One of the two major parties is seriously sucking wind

… and it ain’t the Democrats

… and it ain’t the Democrats:

Oh, yeah, and the rump of the Republican Party holds an increasingly odd set of views.

Author: Mark Kleiman

Professor of Public Policy at the NYU Marron Institute for Urban Management and editor of the Journal of Drug Policy Analysis. Teaches about the methods of policy analysis about drug abuse control and crime control policy, working out the implications of two principles: that swift and certain sanctions don't have to be severe to be effective, and that well-designed threats usually don't have to be carried out. Books: Drugs and Drug Policy: What Everyone Needs to Know (with Jonathan Caulkins and Angela Hawken) When Brute Force Fails: How to Have Less Crime and Less Punishment (Princeton, 2009; named one of the "books of the year" by The Economist Against Excess: Drug Policy for Results (Basic, 1993) Marijuana: Costs of Abuse, Costs of Control (Greenwood, 1989) UCLA Homepage Curriculum Vitae Contact: Markarkleiman-at-gmail.com

5 thoughts on “One of the two major parties is seriously sucking wind”

  1. This may be a local thing, and it certainly only represents my limited circles, but here in southwest Ohio, all the Independents I know are really very loyal Republicans who think calling themselves Independents is cool. So I'm not sure I find this chart all that reassuring.

  2. This may be a local thing, and it certainly only represents my limited circles, but here in southwest Ohio, all the Independents I know are really very loyal Republicans who think calling themselves Independents is cool. So I’m not sure I find this chart all that reassuring.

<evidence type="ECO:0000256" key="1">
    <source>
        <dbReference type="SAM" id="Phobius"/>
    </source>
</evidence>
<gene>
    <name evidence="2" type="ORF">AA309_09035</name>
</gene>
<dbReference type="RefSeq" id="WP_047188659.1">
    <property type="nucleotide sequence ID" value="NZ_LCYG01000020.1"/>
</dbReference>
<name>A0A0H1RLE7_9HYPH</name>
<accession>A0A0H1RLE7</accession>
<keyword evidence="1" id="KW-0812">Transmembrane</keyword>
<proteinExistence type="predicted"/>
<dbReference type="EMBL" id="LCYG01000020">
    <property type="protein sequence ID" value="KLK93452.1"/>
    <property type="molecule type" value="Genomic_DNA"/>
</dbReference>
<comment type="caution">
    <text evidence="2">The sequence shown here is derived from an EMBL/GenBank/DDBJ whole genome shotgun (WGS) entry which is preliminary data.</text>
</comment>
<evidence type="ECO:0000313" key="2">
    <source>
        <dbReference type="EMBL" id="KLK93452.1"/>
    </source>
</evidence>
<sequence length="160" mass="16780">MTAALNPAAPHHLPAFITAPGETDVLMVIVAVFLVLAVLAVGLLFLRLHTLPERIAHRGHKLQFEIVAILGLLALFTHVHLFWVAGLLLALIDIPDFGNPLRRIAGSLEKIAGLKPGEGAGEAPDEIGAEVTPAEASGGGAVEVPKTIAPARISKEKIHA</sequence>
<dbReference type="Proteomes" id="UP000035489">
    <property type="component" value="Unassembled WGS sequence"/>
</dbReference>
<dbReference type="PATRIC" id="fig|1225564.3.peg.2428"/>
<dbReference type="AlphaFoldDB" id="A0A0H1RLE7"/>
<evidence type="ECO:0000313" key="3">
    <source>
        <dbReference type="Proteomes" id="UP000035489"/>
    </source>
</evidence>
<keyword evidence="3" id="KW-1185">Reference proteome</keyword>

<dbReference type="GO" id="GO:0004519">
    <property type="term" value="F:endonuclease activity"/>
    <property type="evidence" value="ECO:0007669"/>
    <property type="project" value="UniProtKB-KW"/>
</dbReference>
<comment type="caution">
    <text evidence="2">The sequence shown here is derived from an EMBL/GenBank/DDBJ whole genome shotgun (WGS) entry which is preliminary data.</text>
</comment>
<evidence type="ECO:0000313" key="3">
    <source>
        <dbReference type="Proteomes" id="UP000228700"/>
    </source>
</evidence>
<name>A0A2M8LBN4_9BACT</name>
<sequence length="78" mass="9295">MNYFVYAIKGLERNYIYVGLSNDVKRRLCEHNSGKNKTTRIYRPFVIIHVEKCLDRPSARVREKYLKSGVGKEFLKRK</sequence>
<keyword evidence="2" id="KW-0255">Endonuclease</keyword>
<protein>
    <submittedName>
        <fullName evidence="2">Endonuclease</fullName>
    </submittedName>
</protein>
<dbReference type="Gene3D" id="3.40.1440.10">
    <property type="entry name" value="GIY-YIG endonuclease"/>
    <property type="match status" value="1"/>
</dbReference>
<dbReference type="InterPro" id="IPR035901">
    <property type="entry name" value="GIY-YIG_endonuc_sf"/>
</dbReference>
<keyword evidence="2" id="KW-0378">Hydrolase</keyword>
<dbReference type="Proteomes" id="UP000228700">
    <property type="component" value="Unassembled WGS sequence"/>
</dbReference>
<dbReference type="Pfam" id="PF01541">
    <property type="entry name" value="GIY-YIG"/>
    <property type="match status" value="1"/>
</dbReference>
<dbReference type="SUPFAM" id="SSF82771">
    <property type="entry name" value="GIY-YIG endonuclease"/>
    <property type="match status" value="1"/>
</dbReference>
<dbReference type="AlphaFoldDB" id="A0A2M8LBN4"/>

I have the same experience with people whose (stated) voting patterns trend to straight-ticket Democratic. In Chicago.

  3. I really liked this piece. It's always good to know how various individuals think about the issues.

    The most disturbing part was when they reported on the size of the Glenn Beck crowd:

    "The conservative Republican base represents almost one-in-five voters in the electorate, and nearly two out of every three self-identified Republicans."

    On the other hand…

    "Even after a description of the health care reform plan in our recent polling, these conservative Republican base voters reject it by a 59-point margin, with nearly two-thirds (64 percent) strongly opposed to reform (77 percent total opposed)."

    They managed to get nearly a quarter of the Beck crowd to say they were unsure or in favor of health care reform after it was properly explained to them?

  4. These people felt connected to the mainstream under Bush: now, suddenly, they feel marginalized–estranged from America. That it seemed to happen so fast is disorienting. Perhaps this is good news in terms of electoral politics but there is real danger here: there are zealots among them.

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